Rathchapol “Beam” Ngaongam, founder and designer behind the alternative knitwear label Bulan, recounts how the brand became one of the main attractions for New York Fashion Week 2023.
(Hero image: Rathchapol “Beam” Ngaongam, founder and designer of Bulan)
For most of us, February is the month to reconsider our ambitious New Year’s resolutions, or set elaborate plans for Valentine’s Day. But in the Big Apple, the familiar hum of New York Fashion Week was just getting started. Amid the many runway shows – from legendary fashion houses to recently established brands – one new player stood out from the bunch: Bulan. Its fall 2023 collection has an aesthetic throughline consisting of vibrant architectural knit fabrics, made all the more intriguing with mismatched gashes across the pieces. Bulan has clearly caught the world’s attention and is ready to subvert more expectations.
From Thailand to New York, the designer-slash-founder of Bulan, Rathchapol “Beam” Ngaongam walks Prestige through his fashion school days at The Academy of Art University in San Francisco, interning for major maisons, and finally starting his own brand at the tail end of a global pandemic.
How did you get started in the fashion and knitwear industry?
I started off as a fashion design student with a major in sewing. Coming from Thailand [to America], I didn’t even know that knitwear was a specialisation, let alone an actual major you can pursue in college. I was introduced to the idea when I was in my first year of college as it was a mandatory class. As soon as I laid my hands on that first strand of yarn and started knitting my first swatch, I knew this would be something I’d enjoy doing. Though I’m quite good at sewing, I just don’t find it as exciting. But when it comes to knitting, I really connect with it. There is something about creating a full garment strand by strand from yarns that I find really fulfilling. I get to create amazing, luxurious textures, and it feels like being a part of the garment itself. I graduated in 2020 with a bachelor of Knitwear Design.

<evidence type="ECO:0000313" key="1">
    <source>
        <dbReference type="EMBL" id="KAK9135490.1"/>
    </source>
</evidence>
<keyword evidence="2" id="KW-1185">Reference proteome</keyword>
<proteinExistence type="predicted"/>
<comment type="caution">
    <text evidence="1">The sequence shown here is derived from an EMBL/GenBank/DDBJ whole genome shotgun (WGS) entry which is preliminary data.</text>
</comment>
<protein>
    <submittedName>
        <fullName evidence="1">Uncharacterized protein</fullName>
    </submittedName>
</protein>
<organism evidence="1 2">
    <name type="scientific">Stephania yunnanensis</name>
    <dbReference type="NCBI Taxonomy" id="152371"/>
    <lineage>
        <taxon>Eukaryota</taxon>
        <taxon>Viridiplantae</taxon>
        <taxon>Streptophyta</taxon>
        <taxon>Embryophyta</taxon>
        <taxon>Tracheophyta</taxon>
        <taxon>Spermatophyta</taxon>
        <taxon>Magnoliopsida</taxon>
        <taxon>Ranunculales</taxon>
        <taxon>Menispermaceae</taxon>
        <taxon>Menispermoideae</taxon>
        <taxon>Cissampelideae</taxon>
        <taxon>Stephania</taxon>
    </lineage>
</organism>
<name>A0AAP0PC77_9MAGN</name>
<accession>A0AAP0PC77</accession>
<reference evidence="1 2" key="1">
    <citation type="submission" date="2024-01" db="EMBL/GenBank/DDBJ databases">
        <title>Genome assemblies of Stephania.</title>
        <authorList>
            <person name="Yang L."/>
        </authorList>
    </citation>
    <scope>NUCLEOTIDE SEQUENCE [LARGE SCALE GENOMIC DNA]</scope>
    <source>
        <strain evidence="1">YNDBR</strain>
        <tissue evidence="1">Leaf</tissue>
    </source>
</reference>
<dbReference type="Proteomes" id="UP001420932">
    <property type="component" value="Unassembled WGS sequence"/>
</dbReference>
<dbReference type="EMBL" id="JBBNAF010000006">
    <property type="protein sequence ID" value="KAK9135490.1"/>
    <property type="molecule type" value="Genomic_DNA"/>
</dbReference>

How has interning at some of the major fashion houses – Proenza Schouler, Dion Lee, 3.1 Phillip Lim – helped with shaping your own brand?
What I have gained from working with these established brands is the insight into how a fashion business works; how to deal with factories, how to create a Tech-Pack, how to send the factory a knit-down instruction, how to do fittings, and so on. That experience has been invaluable. That said, no internship can fully prepare you to start a brand. I’m definitely learning as I go, every single day, and I am enjoying every minute of it.
How was the process of establishing Bulan?
Starting Bulan had never been a plan of mine to begin with. Just like nearly every other fashion kid, I thought I wanted to work for a high-end brand with the goal of working my way up to becoming a senior designer. But after working as an intern at several companies, I decided to take the plunge and start my own brand. I remember it vividly: I was sitting in Union Square, texting one of my best friends to see if he would like to invest in me, so I could start a brand. At that time, I was thinking I only needed US$5,000. My friend kindly declined my offer, and frankly, I don’t blame them. It was a lot of money for something that was not even tangible at the beginning. I ended up using every single penny I had saved to launch my brand. At the start, it was more of a side project because I needed a job. I’m so grateful it has worked out so well, and that I can dedicate myself full-time to creating my own work and building my brand.
What was it like to start this business during Covid? Were there any specific challenges?
Luckily, I started my brand right as Covid was diminishing, so there weren’t as many obstacles as there might have been had I started it earlier. To be honest, Covid allowed me to spend more time at home designing than I might have been able to otherwise. I think my collection had benefited from all the time I was able to dedicate towards creating work that reflected my vision.